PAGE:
In December, it’s mellowed into the harmony of hope, its progression tempered to the calmness of matured desire, its echoes unbroken by irregular responses of ever varying consonances of touches.
Such is December’s music, upon that deep toned instrument of ours – the heart.
Every December, it comes lightly upon the hearts of people of Cordillera, Region 1 and elsewhere, for that matter.
But it, too, come heavy on Cordillera and Region 1 persons working abroad – and other Filipinos called Overseas Filipino Worker (OFW) – who have buried the better part of their hearts on Philippine soil where they were born, raised and grew and amused themselves no end.
Talking about amusement, it seems the better part of a person’s life is but one entire amusement.
Why so, you ask this deranged laborer? Looka here! Many of us amuse ourselves by work or ambition; others amuse themselves by interest. Some amuse themselves in pleasures, while still others amuse themselves with acquisition of glory or power.
Some amuse themselves by being idle like this lazy laborer; many amuse themselves by pursing only a passion called “pag-ibig” and nothing more. others amuse themselves of day-dreaming.
Many of us amuse ourselves by believing we are the handsomest or prettiest creature that walks on the earth.
But nobody ever amuses himself/herself to be called the ugliest living creature.
Arrah! One is amused to think that all these transactions in our lives are mere amusement and life itself is but an amusement.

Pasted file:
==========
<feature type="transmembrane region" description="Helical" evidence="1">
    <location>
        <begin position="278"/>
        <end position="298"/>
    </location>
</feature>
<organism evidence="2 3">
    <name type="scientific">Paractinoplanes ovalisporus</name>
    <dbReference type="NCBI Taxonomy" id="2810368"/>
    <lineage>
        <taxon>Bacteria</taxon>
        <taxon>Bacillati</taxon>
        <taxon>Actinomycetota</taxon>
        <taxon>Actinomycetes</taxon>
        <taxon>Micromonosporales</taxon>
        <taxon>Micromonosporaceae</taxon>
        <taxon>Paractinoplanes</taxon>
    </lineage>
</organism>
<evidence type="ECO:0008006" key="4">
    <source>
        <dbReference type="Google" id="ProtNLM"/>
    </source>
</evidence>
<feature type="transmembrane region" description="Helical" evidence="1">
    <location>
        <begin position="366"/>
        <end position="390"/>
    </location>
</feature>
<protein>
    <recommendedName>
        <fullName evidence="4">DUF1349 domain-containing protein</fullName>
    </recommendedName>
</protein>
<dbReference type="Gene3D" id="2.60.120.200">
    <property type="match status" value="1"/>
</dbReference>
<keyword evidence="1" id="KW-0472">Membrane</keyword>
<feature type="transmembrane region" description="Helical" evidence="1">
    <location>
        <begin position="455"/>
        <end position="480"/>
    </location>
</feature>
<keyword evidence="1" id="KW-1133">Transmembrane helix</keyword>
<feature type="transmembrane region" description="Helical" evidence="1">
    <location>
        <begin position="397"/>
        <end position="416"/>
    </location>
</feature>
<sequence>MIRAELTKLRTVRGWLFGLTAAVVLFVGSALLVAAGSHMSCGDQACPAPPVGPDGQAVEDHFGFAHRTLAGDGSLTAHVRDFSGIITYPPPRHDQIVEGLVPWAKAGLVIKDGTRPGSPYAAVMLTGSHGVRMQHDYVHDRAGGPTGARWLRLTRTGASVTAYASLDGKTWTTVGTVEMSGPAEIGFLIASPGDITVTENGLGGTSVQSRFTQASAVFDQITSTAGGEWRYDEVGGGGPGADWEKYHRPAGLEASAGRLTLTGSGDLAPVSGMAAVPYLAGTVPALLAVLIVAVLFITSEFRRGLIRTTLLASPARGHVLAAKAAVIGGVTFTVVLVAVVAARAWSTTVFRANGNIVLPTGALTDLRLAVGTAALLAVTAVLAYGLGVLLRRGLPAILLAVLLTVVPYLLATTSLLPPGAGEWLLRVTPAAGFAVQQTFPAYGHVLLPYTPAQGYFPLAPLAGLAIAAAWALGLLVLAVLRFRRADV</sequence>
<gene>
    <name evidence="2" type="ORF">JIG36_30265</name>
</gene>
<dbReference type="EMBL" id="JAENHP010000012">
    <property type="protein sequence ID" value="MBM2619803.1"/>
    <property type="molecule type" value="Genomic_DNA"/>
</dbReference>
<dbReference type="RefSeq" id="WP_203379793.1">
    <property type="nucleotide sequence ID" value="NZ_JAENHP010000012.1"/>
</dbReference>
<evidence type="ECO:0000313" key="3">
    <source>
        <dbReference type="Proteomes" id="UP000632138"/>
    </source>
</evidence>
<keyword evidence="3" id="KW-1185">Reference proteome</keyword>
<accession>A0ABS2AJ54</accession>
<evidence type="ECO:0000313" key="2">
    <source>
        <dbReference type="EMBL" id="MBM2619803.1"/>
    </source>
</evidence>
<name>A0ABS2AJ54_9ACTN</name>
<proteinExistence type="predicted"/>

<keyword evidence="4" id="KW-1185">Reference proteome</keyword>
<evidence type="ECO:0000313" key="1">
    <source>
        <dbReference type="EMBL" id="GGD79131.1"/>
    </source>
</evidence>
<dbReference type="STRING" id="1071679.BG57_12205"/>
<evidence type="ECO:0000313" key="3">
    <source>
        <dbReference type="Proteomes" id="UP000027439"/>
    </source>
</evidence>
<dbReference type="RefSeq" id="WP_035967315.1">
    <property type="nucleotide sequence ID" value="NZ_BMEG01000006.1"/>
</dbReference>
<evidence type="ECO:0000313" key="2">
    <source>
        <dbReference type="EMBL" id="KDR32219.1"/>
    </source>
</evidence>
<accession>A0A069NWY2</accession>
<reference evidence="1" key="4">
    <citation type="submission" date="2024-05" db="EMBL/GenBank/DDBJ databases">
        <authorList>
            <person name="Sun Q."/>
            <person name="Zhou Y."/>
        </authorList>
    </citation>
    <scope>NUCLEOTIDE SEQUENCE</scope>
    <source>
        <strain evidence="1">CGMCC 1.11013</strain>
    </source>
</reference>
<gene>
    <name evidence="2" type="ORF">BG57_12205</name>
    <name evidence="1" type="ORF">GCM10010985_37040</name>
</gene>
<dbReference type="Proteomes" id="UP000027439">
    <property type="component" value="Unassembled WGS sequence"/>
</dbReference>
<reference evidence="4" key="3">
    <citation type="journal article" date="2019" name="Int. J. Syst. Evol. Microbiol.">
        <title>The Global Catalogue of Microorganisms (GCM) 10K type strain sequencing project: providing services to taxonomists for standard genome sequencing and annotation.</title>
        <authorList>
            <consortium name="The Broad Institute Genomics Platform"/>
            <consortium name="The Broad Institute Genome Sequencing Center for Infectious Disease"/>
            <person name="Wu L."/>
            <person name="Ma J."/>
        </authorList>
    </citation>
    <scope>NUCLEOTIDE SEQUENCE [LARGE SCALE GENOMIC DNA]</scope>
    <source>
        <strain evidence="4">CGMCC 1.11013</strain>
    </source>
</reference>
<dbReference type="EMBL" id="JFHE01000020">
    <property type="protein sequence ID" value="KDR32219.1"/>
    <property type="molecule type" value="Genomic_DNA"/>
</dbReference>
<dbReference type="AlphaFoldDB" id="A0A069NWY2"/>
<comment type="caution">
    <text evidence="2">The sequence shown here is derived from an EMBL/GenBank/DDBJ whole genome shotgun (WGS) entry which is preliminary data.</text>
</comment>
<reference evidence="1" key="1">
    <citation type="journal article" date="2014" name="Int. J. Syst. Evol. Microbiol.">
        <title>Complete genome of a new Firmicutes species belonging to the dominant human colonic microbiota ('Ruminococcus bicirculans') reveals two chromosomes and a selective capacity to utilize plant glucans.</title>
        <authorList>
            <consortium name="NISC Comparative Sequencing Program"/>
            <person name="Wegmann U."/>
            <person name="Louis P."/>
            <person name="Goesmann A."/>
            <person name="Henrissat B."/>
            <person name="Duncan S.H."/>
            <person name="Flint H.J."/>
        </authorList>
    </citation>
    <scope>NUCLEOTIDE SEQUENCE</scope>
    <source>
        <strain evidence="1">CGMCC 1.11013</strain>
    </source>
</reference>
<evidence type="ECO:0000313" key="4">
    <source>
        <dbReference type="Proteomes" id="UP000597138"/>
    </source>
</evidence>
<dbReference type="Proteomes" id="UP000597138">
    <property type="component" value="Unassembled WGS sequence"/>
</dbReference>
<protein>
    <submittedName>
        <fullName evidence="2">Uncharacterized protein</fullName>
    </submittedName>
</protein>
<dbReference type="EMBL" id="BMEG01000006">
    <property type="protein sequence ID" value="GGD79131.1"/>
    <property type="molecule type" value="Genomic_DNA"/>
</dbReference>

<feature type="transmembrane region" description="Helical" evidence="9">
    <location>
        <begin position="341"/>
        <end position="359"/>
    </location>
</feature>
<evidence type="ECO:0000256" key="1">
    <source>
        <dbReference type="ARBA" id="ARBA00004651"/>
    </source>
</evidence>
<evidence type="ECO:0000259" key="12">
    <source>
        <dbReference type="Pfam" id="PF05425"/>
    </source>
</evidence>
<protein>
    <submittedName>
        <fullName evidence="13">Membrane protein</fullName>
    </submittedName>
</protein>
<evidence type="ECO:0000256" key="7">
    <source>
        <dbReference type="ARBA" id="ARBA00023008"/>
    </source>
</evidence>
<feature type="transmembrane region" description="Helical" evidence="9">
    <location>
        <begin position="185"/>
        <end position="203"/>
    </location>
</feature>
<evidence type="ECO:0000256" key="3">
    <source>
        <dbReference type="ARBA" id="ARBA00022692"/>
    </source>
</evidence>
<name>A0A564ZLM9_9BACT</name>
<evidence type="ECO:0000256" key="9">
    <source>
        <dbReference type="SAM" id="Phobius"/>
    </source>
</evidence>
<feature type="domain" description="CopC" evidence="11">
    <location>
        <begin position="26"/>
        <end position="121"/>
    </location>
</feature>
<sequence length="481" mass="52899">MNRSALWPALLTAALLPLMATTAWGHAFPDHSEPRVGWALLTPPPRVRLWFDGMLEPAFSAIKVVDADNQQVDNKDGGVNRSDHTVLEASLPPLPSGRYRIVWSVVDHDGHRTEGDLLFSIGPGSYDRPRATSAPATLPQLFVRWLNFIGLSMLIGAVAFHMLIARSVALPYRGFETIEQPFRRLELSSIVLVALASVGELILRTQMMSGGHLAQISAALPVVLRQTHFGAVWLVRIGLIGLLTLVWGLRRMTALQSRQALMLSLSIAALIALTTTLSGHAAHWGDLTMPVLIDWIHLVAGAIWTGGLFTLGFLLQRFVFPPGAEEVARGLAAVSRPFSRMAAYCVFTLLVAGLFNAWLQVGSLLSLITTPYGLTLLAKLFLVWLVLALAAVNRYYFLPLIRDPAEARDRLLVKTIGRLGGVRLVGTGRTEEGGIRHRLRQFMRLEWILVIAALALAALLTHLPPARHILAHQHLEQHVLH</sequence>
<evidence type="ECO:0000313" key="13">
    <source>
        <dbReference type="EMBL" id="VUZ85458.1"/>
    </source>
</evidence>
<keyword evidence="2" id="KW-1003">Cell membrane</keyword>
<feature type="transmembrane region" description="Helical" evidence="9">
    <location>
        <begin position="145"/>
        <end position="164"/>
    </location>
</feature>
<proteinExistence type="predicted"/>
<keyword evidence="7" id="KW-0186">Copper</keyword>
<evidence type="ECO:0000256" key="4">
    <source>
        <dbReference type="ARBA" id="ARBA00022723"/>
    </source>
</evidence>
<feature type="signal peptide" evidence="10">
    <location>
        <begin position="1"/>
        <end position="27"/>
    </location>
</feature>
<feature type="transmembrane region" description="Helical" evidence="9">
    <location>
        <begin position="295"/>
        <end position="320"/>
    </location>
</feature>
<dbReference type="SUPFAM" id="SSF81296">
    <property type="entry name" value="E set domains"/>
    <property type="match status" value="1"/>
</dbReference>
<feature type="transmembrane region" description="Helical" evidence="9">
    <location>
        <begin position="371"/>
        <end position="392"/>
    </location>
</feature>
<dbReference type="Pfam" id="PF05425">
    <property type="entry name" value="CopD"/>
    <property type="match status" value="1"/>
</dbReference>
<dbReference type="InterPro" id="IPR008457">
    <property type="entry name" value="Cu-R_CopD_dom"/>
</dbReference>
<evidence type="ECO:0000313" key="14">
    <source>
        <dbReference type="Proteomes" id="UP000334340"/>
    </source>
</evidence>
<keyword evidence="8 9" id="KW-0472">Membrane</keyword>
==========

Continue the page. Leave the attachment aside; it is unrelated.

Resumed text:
That much for amusing matters. Back to December, OFW and others trying breaking their backs for a living.
For anyone in general, and to the OFW in particular, the call of home this December is the best hope in the midst of struggle, desolation, and a holy call to the weary and broken in spirit.
No marvel then, that everybody anticipates the influence of December that breathes with untold delight her sighing breezes, and settles an unwearied gaze upon decorated living plants and happily called “O Christmas tree” by children.
Our children! Yes, December lets childhood spring back to life and that childhood hang with enrapturing fondness over the beauty of Christmas trees seen anywhere.
So t’was, at the close of a day of December last year, a Cordilleran traveler was seen hastily proceeding along a road which led to Poblacion, Mangkayan, Benguet. His name was Pablo Dumilos, in his thirties, a middle-sized man and his countenance embroiled by toil and the scorching heats of many a summer’s sun.